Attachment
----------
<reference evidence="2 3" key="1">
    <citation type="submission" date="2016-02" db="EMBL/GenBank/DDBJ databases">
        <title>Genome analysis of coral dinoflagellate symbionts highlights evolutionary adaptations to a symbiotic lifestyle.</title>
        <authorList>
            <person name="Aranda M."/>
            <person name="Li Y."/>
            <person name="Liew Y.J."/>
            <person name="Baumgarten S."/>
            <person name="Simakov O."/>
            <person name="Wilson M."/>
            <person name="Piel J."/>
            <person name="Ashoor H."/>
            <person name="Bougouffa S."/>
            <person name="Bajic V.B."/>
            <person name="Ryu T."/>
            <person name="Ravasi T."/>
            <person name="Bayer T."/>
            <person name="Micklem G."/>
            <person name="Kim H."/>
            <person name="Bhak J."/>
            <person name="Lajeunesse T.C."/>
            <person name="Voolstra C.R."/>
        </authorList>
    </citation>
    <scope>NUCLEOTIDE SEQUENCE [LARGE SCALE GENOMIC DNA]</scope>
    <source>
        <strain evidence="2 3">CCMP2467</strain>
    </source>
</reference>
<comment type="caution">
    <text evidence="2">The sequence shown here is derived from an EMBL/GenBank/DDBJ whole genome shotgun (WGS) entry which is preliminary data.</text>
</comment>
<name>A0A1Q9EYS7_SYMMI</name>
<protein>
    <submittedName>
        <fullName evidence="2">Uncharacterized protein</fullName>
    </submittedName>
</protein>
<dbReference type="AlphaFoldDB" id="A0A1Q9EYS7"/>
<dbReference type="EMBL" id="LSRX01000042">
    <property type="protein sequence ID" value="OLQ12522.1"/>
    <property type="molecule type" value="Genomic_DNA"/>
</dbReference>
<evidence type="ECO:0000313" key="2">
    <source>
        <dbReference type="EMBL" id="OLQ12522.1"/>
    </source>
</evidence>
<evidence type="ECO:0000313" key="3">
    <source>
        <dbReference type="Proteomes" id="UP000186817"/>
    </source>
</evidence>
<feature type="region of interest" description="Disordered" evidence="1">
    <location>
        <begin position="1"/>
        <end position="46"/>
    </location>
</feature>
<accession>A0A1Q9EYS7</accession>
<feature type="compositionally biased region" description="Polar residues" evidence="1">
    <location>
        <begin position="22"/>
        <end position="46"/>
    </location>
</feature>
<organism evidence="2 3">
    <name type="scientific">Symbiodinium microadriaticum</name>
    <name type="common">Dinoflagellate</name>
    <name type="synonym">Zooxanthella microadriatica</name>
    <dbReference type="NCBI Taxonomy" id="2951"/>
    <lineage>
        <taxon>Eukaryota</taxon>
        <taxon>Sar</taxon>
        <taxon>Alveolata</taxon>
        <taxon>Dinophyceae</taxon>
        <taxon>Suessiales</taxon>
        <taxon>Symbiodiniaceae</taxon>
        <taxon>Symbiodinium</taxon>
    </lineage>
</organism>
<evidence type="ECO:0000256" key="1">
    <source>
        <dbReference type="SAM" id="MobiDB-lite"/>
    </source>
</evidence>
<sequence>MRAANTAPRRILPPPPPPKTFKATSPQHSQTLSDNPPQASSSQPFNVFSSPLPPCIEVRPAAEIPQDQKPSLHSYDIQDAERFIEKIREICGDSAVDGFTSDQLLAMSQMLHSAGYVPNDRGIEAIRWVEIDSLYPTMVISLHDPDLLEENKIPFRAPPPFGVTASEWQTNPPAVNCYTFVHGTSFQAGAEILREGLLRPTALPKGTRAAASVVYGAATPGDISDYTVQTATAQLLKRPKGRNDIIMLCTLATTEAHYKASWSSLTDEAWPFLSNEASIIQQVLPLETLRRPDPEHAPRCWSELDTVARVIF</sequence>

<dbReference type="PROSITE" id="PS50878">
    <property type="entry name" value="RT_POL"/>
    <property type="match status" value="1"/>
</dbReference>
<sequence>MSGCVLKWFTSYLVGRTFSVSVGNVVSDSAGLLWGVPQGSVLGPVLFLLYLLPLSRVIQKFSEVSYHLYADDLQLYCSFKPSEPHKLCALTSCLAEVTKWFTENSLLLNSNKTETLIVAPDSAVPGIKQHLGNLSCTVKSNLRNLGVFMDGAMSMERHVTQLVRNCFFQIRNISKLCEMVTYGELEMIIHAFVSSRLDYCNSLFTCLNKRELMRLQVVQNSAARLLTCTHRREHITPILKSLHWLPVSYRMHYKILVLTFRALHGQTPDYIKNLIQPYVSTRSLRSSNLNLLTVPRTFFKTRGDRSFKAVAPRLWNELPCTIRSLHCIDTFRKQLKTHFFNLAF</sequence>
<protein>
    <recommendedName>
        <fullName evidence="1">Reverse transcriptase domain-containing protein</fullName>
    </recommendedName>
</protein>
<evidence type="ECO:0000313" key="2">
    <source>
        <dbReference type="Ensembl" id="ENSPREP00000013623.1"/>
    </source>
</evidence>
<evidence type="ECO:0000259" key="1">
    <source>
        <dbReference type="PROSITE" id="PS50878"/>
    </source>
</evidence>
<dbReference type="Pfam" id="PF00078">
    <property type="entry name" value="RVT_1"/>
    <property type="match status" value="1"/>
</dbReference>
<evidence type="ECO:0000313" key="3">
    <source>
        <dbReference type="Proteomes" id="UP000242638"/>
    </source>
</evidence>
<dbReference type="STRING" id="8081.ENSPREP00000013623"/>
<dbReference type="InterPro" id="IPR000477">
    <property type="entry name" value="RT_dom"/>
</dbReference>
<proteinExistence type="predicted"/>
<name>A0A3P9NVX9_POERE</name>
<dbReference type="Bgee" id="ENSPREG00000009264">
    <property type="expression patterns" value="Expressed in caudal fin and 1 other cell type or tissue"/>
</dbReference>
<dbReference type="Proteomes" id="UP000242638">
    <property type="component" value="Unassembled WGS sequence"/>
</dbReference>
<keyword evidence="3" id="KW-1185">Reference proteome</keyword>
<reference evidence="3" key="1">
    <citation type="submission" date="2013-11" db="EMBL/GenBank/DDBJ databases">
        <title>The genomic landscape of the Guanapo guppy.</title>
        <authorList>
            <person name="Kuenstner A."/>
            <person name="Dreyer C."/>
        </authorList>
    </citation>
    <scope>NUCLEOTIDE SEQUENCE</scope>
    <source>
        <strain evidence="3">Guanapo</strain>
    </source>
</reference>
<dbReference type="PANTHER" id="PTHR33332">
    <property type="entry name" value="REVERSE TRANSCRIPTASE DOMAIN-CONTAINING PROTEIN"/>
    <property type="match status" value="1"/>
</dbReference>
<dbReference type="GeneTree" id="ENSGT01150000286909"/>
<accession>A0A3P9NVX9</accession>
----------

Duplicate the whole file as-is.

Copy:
<reference evidence="2 3" key="1">
    <citation type="submission" date="2016-02" db="EMBL/GenBank/DDBJ databases">
        <title>Genome analysis of coral dinoflagellate symbionts highlights evolutionary adaptations to a symbiotic lifestyle.</title>
        <authorList>
            <person name="Aranda M."/>
            <person name="Li Y."/>
            <person name="Liew Y.J."/>
            <person name="Baumgarten S."/>
            <person name="Simakov O."/>
            <person name="Wilson M."/>
            <person name="Piel J."/>
            <person name="Ashoor H."/>
            <person name="Bougouffa S."/>
            <person name="Bajic V.B."/>
            <person name="Ryu T."/>
            <person name="Ravasi T."/>
            <person name="Bayer T."/>
            <person name="Micklem G."/>
            <person name="Kim H."/>
            <person name="Bhak J."/>
            <person name="Lajeunesse T.C."/>
            <person name="Voolstra C.R."/>
        </authorList>
    </citation>
    <scope>NUCLEOTIDE SEQUENCE [LARGE SCALE GENOMIC DNA]</scope>
    <source>
        <strain evidence="2 3">CCMP2467</strain>
    </source>
</reference>
<comment type="caution">
    <text evidence="2">The sequence shown here is derived from an EMBL/GenBank/DDBJ whole genome shotgun (WGS) entry which is preliminary data.</text>
</comment>
<name>A0A1Q9EYS7_SYMMI</name>
<protein>
    <submittedName>
        <fullName evidence="2">Uncharacterized protein</fullName>
    </submittedName>
</protein>
<dbReference type="AlphaFoldDB" id="A0A1Q9EYS7"/>
<dbReference type="EMBL" id="LSRX01000042">
    <property type="protein sequence ID" value="OLQ12522.1"/>
    <property type="molecule type" value="Genomic_DNA"/>
</dbReference>
<evidence type="ECO:0000313" key="2">
    <source>
        <dbReference type="EMBL" id="OLQ12522.1"/>
    </source>
</evidence>
<evidence type="ECO:0000313" key="3">
    <source>
        <dbReference type="Proteomes" id="UP000186817"/>
    </source>
</evidence>
<feature type="region of interest" description="Disordered" evidence="1">
    <location>
        <begin position="1"/>
        <end position="46"/>
    </location>
</feature>
<accession>A0A1Q9EYS7</accession>
<feature type="compositionally biased region" description="Polar residues" evidence="1">
    <location>
        <begin position="22"/>
        <end position="46"/>
    </location>
</feature>
<organism evidence="2 3">
    <name type="scientific">Symbiodinium microadriaticum</name>
    <name type="common">Dinoflagellate</name>
    <name type="synonym">Zooxanthella microadriatica</name>
    <dbReference type="NCBI Taxonomy" id="2951"/>
    <lineage>
        <taxon>Eukaryota</taxon>
        <taxon>Sar</taxon>
        <taxon>Alveolata</taxon>
        <taxon>Dinophyceae</taxon>
        <taxon>Suessiales</taxon>
        <taxon>Symbiodiniaceae</taxon>
        <taxon>Symbiodinium</taxon>
    </lineage>
</organism>
<evidence type="ECO:0000256" key="1">
    <source>
        <dbReference type="SAM" id="MobiDB-lite"/>
    </source>
</evidence>
<sequence>MRAANTAPRRILPPPPPPKTFKATSPQHSQTLSDNPPQASSSQPFNVFSSPLPPCIEVRPAAEIPQDQKPSLHSYDIQDAERFIEKIREICGDSAVDGFTSDQLLAMSQMLHSAGYVPNDRGIEAIRWVEIDSLYPTMVISLHDPDLLEENKIPFRAPPPFGVTASEWQTNPPAVNCYTFVHGTSFQAGAEILREGLLRPTALPKGTRAAASVVYGAATPGDISDYTVQTATAQLLKRPKGRNDIIMLCTLATTEAHYKASWSSLTDEAWPFLSNEASIIQQVLPLETLRRPDPEHAPRCWSELDTVARVIF</sequence>

<dbReference type="PROSITE" id="PS50878">
    <property type="entry name" value="RT_POL"/>
    <property type="match status" value="1"/>
</dbReference>
<sequence>MSGCVLKWFTSYLVGRTFSVSVGNVVSDSAGLLWGVPQGSVLGPVLFLLYLLPLSRVIQKFSEVSYHLYADDLQLYCSFKPSEPHKLCALTSCLAEVTKWFTENSLLLNSNKTETLIVAPDSAVPGIKQHLGNLSCTVKSNLRNLGVFMDGAMSMERHVTQLVRNCFFQIRNISKLCEMVTYGELEMIIHAFVSSRLDYCNSLFTCLNKRELMRLQVVQNSAARLLTCTHRREHITPILKSLHWLPVSYRMHYKILVLTFRALHGQTPDYIKNLIQPYVSTRSLRSSNLNLLTVPRTFFKTRGDRSFKAVAPRLWNELPCTIRSLHCIDTFRKQLKTHFFNLAF</sequence>
<protein>
    <recommendedName>
        <fullName evidence="1">Reverse transcriptase domain-containing protein</fullName>
    </recommendedName>
</protein>
<evidence type="ECO:0000313" key="2">
    <source>
        <dbReference type="Ensembl" id="ENSPREP00000013623.1"/>
    </source>
</evidence>
<evidence type="ECO:0000259" key="1">
    <source>
        <dbReference type="PROSITE" id="PS50878"/>
    </source>
</evidence>
<dbReference type="Pfam" id="PF00078">
    <property type="entry name" value="RVT_1"/>
    <property type="match status" value="1"/>
</dbReference>
<evidence type="ECO:0000313" key="3">
    <source>
        <dbReference type="Proteomes" id="UP000242638"/>
    </source>
</evidence>
<dbReference type="STRING" id="8081.ENSPREP00000013623"/>
<dbReference type="InterPro" id="IPR000477">
    <property type="entry name" value="RT_dom"/>
</dbReference>
<proteinExistence type="predicted"/>
<name>A0A3P9NVX9_POERE</name>
<dbReference type="Bgee" id="ENSPREG00000009264">
    <property type="expression patterns" value="Expressed in caudal fin and 1 other cell type or tissue"/>
</dbReference>
<dbReference type="Proteomes" id="UP000242638">
    <property type="component" value="Unassembled WGS sequence"/>
</dbReference>
<keyword evidence="3" id="KW-1185">Reference proteome</keyword>
<reference evidence="3" key="1">
    <citation type="submission" date="2013-11" db="EMBL/GenBank/DDBJ databases">
        <title>The genomic landscape of the Guanapo guppy.</title>
        <authorList>
            <person name="Kuenstner A."/>
            <person name="Dreyer C."/>
        </authorList>
    </citation>
    <scope>NUCLEOTIDE SEQUENCE</scope>
    <source>
        <strain evidence="3">Guanapo</strain>
    </source>
</reference>
<dbReference type="PANTHER" id="PTHR33332">
    <property type="entry name" value="REVERSE TRANSCRIPTASE DOMAIN-CONTAINING PROTEIN"/>
    <property type="match status" value="1"/>
</dbReference>
<dbReference type="GeneTree" id="ENSGT01150000286909"/>
<accession>A0A3P9NVX9</accession>